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Dinah’s Mammoth
by [?]

On a day early in the summer of the present year Miss Dinah Groom was found lying dead off a field-path of the little obscure Wiltshire village which she had named her “rest and be thankful.” At the date of her decease she was not an old woman, though any one marking her white hair and much-furrowed features might have supposed her one. The hair, however, was ample in quantity, the wrinkles rather so many under-scores of energy than evidences of senility; and until the blinds were down over her soul, she had looked into and across the world with a pair of eyes that seemed to reflect the very blue and white of a June sky. No doubt she had thought to breast the hills and sail the seas again in some renaissance of vigour. No doubt her “retreat,” like a Roman Catholic’s, was designed to be merely temporary. She aped the hermit for the sake of a sojourn in the hermitage. She came to her island of Avalon to be restored of her weary limbs and her blistered feet, so to speak; and there her heart, too weak for her spirit, failed her, and she fell amongst the young budding poppies, and died.

I use the word “heart” literally, and in no sentimental sense. To talk of associations of sentiment in connection with this lady would be misleading. She herself would not have repudiated any responsibility for the term as applied to her; she would have simply failed to understand the term itself. There was no least affectation in this. Throughout her life of sixty years, as I gather, she acted never once upon principle. Impulse and inclination dominated her, and she would indulge many primitive instincts without a thought of conventions. Yet she was not selfish; or, at least, only in the self-contained and self-protective meaning of the word. She was a perfect animal, conscious of her supreme brute caste, shrewd, resourceful, and the plain embodiment of truth.

Miss Groom had, I think, a boundless feeling of fellowship with beauty of whatever description; but no least touch of that sorrow of affection which, in its very humanity, is divine. Her unswerving creed was that woman was the inheritrix of the earth, the reversion of which she had wilfully mortgaged to an alien race, and that she had bartered her material immortality for a sensation. For man she had no vulgar and jealous contempt; but she feared and shrank from him as something moved by scruples with which she had no sympathy. She understood the world of Nature, and could respond to its bloodless caresses and passions. She could not understand the moodiness that dwells upon a grievance, or that would sell its birthright of joy for a pitiful memory.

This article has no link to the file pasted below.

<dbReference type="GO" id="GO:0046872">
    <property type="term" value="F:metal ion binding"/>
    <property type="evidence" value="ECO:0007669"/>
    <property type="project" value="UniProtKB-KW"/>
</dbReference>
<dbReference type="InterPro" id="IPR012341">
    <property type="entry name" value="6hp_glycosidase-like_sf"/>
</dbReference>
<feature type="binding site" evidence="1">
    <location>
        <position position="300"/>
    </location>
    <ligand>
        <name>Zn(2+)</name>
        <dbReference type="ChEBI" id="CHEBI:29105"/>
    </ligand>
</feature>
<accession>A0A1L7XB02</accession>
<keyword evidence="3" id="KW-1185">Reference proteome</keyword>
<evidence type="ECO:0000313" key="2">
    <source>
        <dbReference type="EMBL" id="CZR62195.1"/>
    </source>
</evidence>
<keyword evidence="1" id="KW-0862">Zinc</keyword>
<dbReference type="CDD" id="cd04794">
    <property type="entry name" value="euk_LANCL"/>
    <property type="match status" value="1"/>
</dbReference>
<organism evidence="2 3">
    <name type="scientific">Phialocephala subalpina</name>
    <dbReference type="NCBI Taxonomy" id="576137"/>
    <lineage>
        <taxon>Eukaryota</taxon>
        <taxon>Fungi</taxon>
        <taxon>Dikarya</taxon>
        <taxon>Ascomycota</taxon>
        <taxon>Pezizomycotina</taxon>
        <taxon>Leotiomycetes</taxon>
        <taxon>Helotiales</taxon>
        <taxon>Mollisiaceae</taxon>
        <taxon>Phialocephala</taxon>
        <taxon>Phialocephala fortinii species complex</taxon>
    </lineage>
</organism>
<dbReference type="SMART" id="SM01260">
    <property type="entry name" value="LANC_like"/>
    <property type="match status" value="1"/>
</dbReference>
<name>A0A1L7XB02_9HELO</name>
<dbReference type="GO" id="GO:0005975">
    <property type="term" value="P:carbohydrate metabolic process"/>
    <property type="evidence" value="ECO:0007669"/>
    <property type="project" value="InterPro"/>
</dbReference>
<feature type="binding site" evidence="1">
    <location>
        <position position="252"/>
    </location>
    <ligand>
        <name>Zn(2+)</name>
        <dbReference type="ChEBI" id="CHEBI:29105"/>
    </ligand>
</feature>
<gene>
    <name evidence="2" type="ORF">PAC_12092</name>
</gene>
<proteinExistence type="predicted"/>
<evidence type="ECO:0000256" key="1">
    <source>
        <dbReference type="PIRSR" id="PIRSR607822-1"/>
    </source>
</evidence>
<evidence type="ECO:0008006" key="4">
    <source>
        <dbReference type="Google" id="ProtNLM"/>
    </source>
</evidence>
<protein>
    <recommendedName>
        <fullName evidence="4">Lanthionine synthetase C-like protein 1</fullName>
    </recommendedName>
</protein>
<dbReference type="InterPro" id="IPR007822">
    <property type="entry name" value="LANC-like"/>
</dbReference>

Yet (and here I must speak with discretion, for I have no sufficient data to go upon) there was that of contradictoriness in her character that, I have reason to believe, she had borne children, and had even been right and particular as to their temporal welfare until such time as, in the nature of things, they were of an age to make shift for themselves. This, virtually, I know to be the case; and that, once quit of the primitive maternal responsibility, she gave no more thought to them than a thrush gives to its fledglings when she has educated them to their first flights, and to the useful knack of cracking a snail on a stone.

My own feeling about Dinah Groom was that she had “thrown back” a long way over the heads of heredity, and that, in her fearlessness, in her undegenerate physique, in the animal regularity of her face and form, she presented to modern days a startling aboriginal type.

Beautiful–save in the sense of symmetry–she can never have been to the ordinary man; inasmuch as she would subscribe to no arbitrary standard of his dictating. She had a high, rich colour; but her complexion must always have been rough, and a pronounced little moustache crossed her upper lip, like an accent to the speech that was too distinct and uncompromising to be melodious. Her every limb and feature, however, was instinct with capability, and, in her presence, one must always be moved to marvel over that indescribable worship of disproportion that has grown to be the religion of a shapely race.